During the early stages of the Euro 2008 qualification campaign, Spain lost 2–3 against Northern Ireland. After the match, Joaquín told in a Spanish radio interview: "Right now, the national team is a mess, chaos and Luis doesn't know how to handle it in these difficult moments. I know that what I'm saying is not going to help me get back into the national team, but it's what I feel." He later commented, "The only thing I wanted to say is that these are not clear times for the national squad after losing to Northern Ireland .... but it was not my intention to attack the team or Luis Aragonés"; subsequently, he failed to be selected again as the national side went on to record 35 consecutive games without defeat, winning a record 15 consecutive times and lifting the Euro 2008, 2010 World Cup and Euro 2012 trophies.
Joaquín grew up in a big family, with eight brothers and sisters in total. As the third child, he had two elder brothers. Three of the eight children in this family are or have been engaged in football. Besides Joaquín, elder brother Lucas played for Cádiz CF, while Ricardo also played in Betis' youth ranks.
It was Joaquín's uncle, called "El Chino", who firmly believed in Joaquín's talent and afforded the daily round trip between Cádiz and Seville when the youngster was in Betis' youth system – he died in 2002. Ever since then, Joaquín dedicated most of his achievements to him and always remembered him as his mentor. Growing up, he wanted to be a bullfighter, and was breastfed until the age of 7.
After the 2005 domestic cup conquest Joaquín married Susana on 8 July, with the trophy present as a distinguished witness as the entire Betis squad attended the wedding ceremony.
|1999–00||Betis B||Segunda División B||27||2||?||-||-||-||-||-||-|
|1.||2 April 2003||Antonio Amilivia, León, Spain||Armenia||3–0||3–0||Euro 2004 qualifying|
|2.||6 September 2003||D. Afonso Henriques, Guimarães, Portugal||Portugal||0–2||0–3||Friendly|
|3.||9 February 2005||Juegos Mediterráneos, Almería, Spain||San Marino||1–0||5–0||2006 World Cup qualification|
|4.||26 March 2005||El Helmántico, Salamanca, Spain||China PR||3–0||3–0||Friendly|
- McTear, Euan (21 September 2018). "Joaquín: Real Betis player, captain, shareholder, legend". Tifo Football. Retrieved 10 April 2019.
- "Dani delivers for Betis". UEFA. 12 June 2005. Retrieved 22 December 2014.
- "León dice que Joaquín se entregará al Betis" [León says Joaquín will commit to Betis]. Marca (in Spanish). 26 July 2006. Retrieved 27 July 2006.
- "Lopera soltará a Joaquín por 18 millones y Regueiro" [Lopera will let Joaquín go for 18 million and Regueiro]. Marca (in Spanish). 18 August 2006. Retrieved 8 April 2014.
- "Lopera intenta ceder a Joaquín al Albacete" [Lopera tries to loan Joaquín to Albacete]. Diario AS (in Spanish). 25 August 2006. Retrieved 8 April 2014.
- "Joaquín ficha por el Valencia" [Joaquín signs for Valencia]. El Mundo (in Spanish). 24 August 2006. Retrieved 8 April 2014.
- "Joaquín: "La Liga es muy larga y tendré mi ocasión"" [Joaquín: "The League is very long and I will have my chance"]. Marca (in Spanish). 9 September 2009. Retrieved 19 May 2016.
- "El segundo de Emery contesta a Joaquín: "Que piense si ha merecido la continuidad que reclama"" [Emery's sidekick answers Joaquín: "Maybe he should think if he deserves the opportunity he is crying out for"]. Marca (in Spanish). 26 April 2010. Retrieved 19 May 2016.
- "Valencia shrug off departures". ESPN Soccernet. 28 August 2010. Retrieved 7 March 2011.
- "Joaquin shines to pile misery on Atletico". ESPN Soccernet. 12 February 2011. Retrieved 7 March 2011.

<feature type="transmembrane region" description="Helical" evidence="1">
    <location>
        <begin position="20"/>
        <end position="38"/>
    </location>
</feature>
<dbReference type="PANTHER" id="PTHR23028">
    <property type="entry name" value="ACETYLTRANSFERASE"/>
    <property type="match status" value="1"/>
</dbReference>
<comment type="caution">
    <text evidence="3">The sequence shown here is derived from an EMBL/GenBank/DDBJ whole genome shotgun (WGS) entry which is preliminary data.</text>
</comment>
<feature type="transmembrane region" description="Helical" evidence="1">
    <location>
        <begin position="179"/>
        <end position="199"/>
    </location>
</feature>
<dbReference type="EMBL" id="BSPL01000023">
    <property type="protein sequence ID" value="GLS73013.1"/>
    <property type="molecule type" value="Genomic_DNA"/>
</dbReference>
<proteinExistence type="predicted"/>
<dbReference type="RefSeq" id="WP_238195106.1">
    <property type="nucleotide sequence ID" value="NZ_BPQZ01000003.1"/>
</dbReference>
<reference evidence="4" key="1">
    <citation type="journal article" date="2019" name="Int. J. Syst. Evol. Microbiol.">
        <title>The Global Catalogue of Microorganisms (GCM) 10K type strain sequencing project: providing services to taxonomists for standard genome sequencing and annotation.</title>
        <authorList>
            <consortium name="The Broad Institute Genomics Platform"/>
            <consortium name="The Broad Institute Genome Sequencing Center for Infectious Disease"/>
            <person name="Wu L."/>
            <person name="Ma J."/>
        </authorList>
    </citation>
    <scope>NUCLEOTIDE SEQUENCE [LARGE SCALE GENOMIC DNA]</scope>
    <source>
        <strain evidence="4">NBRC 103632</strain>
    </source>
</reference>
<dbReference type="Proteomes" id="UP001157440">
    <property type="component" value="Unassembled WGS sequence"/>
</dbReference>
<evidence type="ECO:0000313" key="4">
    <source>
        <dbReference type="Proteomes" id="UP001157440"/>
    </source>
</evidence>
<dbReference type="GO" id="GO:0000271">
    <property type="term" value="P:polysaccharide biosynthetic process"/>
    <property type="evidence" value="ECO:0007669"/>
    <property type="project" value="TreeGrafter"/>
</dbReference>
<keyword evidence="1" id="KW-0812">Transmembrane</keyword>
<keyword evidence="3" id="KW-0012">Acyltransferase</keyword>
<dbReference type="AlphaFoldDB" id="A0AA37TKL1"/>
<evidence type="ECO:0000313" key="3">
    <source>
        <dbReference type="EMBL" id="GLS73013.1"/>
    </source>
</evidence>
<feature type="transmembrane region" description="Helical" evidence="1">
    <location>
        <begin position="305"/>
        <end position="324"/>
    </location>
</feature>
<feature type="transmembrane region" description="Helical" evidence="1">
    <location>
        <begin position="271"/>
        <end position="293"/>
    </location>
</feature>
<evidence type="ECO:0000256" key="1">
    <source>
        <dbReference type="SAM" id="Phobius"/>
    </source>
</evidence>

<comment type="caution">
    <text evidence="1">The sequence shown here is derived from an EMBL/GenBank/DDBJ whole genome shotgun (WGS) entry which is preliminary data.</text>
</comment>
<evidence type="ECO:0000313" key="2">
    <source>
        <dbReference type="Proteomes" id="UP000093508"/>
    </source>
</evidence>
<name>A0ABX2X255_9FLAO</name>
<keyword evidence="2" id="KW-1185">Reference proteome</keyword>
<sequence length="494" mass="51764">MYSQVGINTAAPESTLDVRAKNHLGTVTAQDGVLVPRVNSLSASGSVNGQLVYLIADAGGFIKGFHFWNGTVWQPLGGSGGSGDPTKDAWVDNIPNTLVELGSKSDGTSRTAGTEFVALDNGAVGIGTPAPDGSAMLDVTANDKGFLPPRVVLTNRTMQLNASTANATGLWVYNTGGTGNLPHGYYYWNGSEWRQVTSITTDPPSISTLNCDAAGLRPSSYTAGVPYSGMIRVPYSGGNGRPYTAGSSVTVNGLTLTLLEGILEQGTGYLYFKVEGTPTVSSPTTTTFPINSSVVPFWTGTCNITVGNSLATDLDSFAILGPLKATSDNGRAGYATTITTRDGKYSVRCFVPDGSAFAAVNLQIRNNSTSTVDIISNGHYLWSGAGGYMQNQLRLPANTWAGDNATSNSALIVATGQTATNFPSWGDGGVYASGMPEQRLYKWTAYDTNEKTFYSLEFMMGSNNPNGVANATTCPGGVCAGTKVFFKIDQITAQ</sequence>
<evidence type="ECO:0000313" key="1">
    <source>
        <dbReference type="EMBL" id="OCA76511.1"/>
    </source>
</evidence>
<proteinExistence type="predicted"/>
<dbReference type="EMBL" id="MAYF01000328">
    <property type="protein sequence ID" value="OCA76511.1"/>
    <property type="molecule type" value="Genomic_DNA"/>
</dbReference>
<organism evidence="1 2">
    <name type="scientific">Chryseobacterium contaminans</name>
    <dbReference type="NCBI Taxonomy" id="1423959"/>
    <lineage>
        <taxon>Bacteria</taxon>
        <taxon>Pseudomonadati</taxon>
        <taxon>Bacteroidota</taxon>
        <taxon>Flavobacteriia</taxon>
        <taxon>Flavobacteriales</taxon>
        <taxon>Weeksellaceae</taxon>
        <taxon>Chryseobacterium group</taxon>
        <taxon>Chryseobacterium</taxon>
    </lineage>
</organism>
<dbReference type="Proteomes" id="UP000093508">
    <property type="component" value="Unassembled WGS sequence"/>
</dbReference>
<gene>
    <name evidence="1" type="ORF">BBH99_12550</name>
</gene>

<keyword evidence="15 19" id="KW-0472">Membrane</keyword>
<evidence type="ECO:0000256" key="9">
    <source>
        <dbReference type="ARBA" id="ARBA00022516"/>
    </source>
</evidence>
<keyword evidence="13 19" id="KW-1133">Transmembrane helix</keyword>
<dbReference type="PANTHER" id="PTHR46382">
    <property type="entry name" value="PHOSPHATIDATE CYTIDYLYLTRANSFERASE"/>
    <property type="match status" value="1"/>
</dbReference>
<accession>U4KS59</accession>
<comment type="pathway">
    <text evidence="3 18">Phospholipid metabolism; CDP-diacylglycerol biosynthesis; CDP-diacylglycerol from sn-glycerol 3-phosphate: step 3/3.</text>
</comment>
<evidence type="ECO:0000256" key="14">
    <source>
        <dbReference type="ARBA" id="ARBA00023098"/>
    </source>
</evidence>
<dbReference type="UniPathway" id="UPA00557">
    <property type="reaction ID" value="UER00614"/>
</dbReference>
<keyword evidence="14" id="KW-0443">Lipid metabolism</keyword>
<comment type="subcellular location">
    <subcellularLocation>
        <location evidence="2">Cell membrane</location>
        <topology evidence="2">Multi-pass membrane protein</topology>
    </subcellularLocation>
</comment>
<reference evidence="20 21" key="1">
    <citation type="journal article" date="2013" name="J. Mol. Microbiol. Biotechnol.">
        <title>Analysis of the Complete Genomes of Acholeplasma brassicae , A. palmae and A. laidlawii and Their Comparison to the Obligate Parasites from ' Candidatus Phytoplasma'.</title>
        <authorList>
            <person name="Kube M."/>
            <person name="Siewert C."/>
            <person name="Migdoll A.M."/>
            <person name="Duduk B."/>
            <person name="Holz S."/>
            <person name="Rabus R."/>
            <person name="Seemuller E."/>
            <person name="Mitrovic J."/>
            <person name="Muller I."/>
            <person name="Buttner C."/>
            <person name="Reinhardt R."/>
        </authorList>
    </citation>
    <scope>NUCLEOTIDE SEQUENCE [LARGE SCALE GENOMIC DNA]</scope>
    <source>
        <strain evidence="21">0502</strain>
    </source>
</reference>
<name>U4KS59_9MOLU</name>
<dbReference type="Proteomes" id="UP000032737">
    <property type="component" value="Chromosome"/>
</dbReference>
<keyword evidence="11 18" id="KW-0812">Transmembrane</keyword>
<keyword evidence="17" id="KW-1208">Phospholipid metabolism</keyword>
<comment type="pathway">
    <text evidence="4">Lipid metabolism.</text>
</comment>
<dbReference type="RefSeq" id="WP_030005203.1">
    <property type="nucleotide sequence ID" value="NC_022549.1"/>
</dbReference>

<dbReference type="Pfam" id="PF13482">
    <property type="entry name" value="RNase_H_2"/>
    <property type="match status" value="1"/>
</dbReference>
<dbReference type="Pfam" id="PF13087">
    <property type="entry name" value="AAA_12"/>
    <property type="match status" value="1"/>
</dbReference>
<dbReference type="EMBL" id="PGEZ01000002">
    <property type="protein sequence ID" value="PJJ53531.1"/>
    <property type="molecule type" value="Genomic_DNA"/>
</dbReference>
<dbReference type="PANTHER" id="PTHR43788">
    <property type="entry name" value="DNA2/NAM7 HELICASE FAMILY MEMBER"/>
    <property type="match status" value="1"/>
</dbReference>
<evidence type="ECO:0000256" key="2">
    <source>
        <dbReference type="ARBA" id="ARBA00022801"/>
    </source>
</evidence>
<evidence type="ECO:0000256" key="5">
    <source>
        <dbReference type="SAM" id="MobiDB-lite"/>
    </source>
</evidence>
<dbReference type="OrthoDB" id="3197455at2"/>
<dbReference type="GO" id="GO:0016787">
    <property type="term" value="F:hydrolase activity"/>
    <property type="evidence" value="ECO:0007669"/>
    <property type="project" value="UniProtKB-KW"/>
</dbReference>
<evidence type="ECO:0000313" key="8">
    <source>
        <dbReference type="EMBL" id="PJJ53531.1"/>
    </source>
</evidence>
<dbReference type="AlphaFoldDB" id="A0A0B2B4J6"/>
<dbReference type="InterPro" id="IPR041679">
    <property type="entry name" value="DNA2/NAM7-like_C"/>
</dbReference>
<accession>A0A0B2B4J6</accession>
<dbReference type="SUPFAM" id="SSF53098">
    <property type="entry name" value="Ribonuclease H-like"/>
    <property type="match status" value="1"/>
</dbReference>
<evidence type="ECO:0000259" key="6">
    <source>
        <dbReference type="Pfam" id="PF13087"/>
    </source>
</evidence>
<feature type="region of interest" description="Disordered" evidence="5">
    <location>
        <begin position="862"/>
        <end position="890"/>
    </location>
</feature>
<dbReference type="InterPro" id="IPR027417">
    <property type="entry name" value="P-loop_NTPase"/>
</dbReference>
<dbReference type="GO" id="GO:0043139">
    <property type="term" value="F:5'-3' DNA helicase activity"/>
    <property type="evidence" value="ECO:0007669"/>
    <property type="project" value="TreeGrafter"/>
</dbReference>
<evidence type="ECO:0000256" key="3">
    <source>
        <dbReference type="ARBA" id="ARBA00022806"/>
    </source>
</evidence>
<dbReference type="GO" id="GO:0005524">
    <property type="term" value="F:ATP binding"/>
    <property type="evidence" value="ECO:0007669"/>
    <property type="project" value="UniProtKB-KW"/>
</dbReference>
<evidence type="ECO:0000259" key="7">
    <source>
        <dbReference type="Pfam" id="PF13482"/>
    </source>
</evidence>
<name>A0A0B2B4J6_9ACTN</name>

- "Joaquin adds to Malaga acquisitions". FIFA. 24 June 2011. Retrieved 4 July 2011.
- "Sevilla see off Malaga". ESPN Soccernet. 28 August 2011. Retrieved 31 August 2011.
- "Malaga ease to victory". ESPN Soccernet. 12 September 2011. Retrieved 25 September 2011.
- "Malaga leave it late". ESPN Soccernet. 20 October 2012. Retrieved 28 October 2012.
- "Joaquín keeps Málaga perfect at Milan's expense". UEFA. 24 October 2012. Retrieved 28 October 2012.
- "Joaquin signs for Fiorentina". Football Italia. 13 June 2013. Retrieved 14 June 2013.
- "Fiorentina-Grasshopper 0–1: Ben Khalifa spaventa il Franchi ma è la 'Viola' a staccare il pass per la fase a gironi" [Fiorentina-Grasshopper 0–1: Ben Khalifa scares the Franchi but it's the 'Viola' who go through to group stage] (in Italian). Goal. 29 August 2013. Retrieved 8 April 2014.
- "Fiorentina 4–2 Juventus". BBC Sport. 30 October 2013. Retrieved 13 February 2015.
- "Napoli 0–1 Fiorentina: Joaquin downs 10-man hosts". Goal. 23 March 2014. Retrieved 13 February 2015.
- "Fiorentina 2–0 Chievo". Sky Sports. 8 January 2014. Retrieved 13 February 2015.
- Rincón, Jaime (31 August 2015). "Joaquín bound for Betis". Marca. Retrieved 31 August 2015.
- Davis, Matt (11 April 2019). "Joaquin: Real Betis icon on 'love story' with boyhood club, & his next chapter at age 37". BBC Sport. Retrieved 11 April 2019.
- "Portugal sujeta a España en Montjuïc" [Portugal hold Spain at Montjuïc]. El Mundo (in Spanish). 13 February 2002. Retrieved 19 May 2018.
- "Korean dream lives on". BBC Sport. 22 June 2002. Retrieved 13 November 2017.
- Hayward, Paul (23 June 2002). "Korean miracle spoilt by refereeing farce". The Daily Telegraph. London. Retrieved 17 November 2017.
- "Sáez selects Spain squad". UEFA. 20 May 2004. Retrieved 7 May 2016.
- Tynan, Gordon (6 October 2006). "Joaquin unsettles Spain with 'chaos' theory". The Independent. Retrieved 6 February 2009.
- Lowe, Sid (23 September 2010). "Valencia fatalism gives way to optimism". The Guardian. Retrieved 23 September 2010.
- "17. Joaquín Sánchez, un junco fino de cintura" [17. Joaquín Sánchez, a rush with a thin waist]. Diario AS (in Spanish). 30 May 2006. Retrieved 13 June 2014.
- "Joaquín". Soccerway. Retrieved 8 February 2015.
- Joaquín at ESPN FC
- "Joaquín". European Football. Retrieved 27 December 2016.
- "2002 FIFA World Cup Korea/Japan: Report and statistics" (PDF). FIFA. Retrieved 18 January 2015.
- "FIFA XI´s Matches – Full Info". RSSSF. Archived from the original on 17 November 2015. Retrieved 26 October 2015.